A blog about problems in the field of psychology and attempts to fix them.

Thursday, June 19, 2014

Notes from the Field: Cheiron 2014, Day 1

I have the great pleasure of being within driving distance of Cheiron this year. It is a small and very supportive conference focused on the History of the Behavioral and Social Sciences. "Psychology" certainly gets the plurality of talks, but many other disciplines are represented. Today was only a half day, but here are some of the highlights.

Michael Staub, from Baruch College, had an interesting talk about the famous "Marshmallow Experiments", in which we see if a child can delay eating a marshmallow (for a prolonged period of time in a boring setting), based on a promise of getting two marshmallows when the experimentor returned. Given the simplicity of the "experiment", it has proven a remarkably reliable predictor of future success. Staub situated the experiment in the context 1) of debates that began in the 1930's about whether poor people (often, particularly African Americans) had trouble with impulse control because they were poor, or were poor because of their poor impulse control, and 2) speculation dating back to the 1940's that the strictness imposed on children in families could cause neuroticism and maladjustment, that is there was a general sociological consensus that reward delay was psychically harmful. Into this context Mischel introduced a notion of responsible self-control. His work was quickly connected with criminality (first by theory, and then by elaborate studies in the 1980s). Ultimately there are still interesting questions about how children get impulse control an how that perpetuates other patterns of behavior. He went on to show how many of the questions now being asked in EEG and FMRI studies are still linked to the ways of thinking created by these debates - searches for the location of impulse control, etc., justified by the logic of these studies.

Courtney Thompson, from Yale's Department of History of Science and Medicine,  gave a talk about the role of phrenology in creating our modern notion of legal insanity. It was a fascinating story. Phrenological analysis identified parts areas associated with "animal" propensities. From that, a notion broadly known as "monomania", "partial insanity", or "moral insanity" emerged, in which a person knew what was wrong, but did wrong anyway (by virtue of their propensities). Isaac Ray, author of "Medical Jurisprudence of Insanity" was deeply involved in the phrenological community and his work became the standard work on the subject for many decades. Though the notion of legal insanity and the science of phrenology were clearly not inextricable, language related to phrenology was clearly visible in many important legal decisions, and we probably still retain some of this relic rhetoric today.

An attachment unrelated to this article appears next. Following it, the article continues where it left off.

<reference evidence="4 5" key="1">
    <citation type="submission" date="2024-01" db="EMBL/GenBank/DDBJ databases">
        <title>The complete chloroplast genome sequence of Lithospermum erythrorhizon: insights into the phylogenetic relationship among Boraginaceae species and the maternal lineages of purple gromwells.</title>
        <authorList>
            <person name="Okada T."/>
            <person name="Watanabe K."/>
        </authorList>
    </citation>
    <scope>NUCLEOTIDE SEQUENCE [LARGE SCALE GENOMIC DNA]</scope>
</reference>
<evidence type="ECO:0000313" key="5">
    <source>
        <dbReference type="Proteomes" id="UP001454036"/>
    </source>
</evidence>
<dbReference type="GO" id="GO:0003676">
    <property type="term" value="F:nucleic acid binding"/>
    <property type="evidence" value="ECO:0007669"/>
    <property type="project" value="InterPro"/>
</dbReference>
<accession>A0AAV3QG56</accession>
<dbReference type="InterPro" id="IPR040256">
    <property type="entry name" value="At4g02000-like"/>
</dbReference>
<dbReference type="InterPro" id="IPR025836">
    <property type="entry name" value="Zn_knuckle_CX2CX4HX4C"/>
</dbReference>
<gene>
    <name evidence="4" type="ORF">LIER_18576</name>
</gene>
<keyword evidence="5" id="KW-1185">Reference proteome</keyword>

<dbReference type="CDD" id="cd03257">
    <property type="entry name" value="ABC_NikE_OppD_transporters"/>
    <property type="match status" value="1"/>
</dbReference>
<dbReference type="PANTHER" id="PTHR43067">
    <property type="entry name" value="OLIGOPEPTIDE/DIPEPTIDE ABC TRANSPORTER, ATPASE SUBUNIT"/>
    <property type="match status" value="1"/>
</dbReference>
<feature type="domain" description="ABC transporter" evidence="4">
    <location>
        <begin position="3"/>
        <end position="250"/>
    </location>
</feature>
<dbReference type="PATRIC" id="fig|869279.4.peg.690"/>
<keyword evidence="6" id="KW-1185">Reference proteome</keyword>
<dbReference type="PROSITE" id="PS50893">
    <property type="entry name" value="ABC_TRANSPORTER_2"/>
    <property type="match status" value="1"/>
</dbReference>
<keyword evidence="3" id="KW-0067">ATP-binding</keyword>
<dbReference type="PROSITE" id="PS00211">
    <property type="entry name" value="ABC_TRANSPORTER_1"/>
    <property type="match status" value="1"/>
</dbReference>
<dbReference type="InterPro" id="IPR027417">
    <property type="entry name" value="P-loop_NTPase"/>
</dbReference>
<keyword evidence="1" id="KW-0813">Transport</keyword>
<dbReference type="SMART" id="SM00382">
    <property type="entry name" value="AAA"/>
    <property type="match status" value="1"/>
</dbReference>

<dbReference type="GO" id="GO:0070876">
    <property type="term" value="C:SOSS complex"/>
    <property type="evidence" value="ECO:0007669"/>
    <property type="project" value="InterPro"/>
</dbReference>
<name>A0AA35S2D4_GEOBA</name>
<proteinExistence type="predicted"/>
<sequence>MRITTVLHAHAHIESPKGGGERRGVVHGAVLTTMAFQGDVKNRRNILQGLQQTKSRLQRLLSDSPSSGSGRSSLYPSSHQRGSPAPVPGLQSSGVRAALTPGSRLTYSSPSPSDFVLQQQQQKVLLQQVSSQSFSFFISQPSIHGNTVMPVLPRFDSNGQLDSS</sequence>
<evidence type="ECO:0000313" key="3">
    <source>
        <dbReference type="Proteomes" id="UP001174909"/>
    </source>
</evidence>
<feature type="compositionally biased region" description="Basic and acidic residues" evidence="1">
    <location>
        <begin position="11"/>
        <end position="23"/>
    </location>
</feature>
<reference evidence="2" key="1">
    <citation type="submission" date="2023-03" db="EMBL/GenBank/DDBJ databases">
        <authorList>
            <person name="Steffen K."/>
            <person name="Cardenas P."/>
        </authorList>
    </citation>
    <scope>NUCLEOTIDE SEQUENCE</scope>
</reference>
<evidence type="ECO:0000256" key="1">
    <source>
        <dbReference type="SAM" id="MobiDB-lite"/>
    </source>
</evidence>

The latter talk was complemented by a talk about an Ontario Hospital (Pentanguishene) for the "criminally insane". Jennifer Bazar, from the University of Toronto and the Waypoint Centre for Mental Health Care, drew on the case files of the first hundred patients to try to put together a picture of every day life in the asylum. Despite most of the inmates being there for murder, efforts were made to treat them simply as they would be treated in any other institution for the mentally ill. Mostly, they pulled this off, though the facility was smaller than most institutions of the day and had much tighter security. There was also interesting tensions between those who thought that someone insane could not, by definition, be a criminal, vs. those who thought that that a judgement of insanity should lead to a presumption of criminal guilt. There were news articles about men happy to find out that they would be charged with murder as criminals rather than being ruled insane, despite the fact that the standard punishment for murder in Canada at the time was hanging! This was likely due to the social stigma associated with insanity, but might also be related to the fact that institutionalization was de facto a life sentence, as even someone later deemed sane would need the signature of the Lieutenant-Governor to be let free. The first man actually released ha been there 30 years later. There were several tragic stories, but often with bits of humor mixed in (one man wrote with an appeal to be released, saying basically "I have been here surrounded by the insane for 15 years and I am still sane, what better sign of stability could I have?"). Alas, there were too many great details about the first hundred for me to say much more here.

For all three of these, I look forward to seeing whatever paper or book results. More highlights tomorrow.

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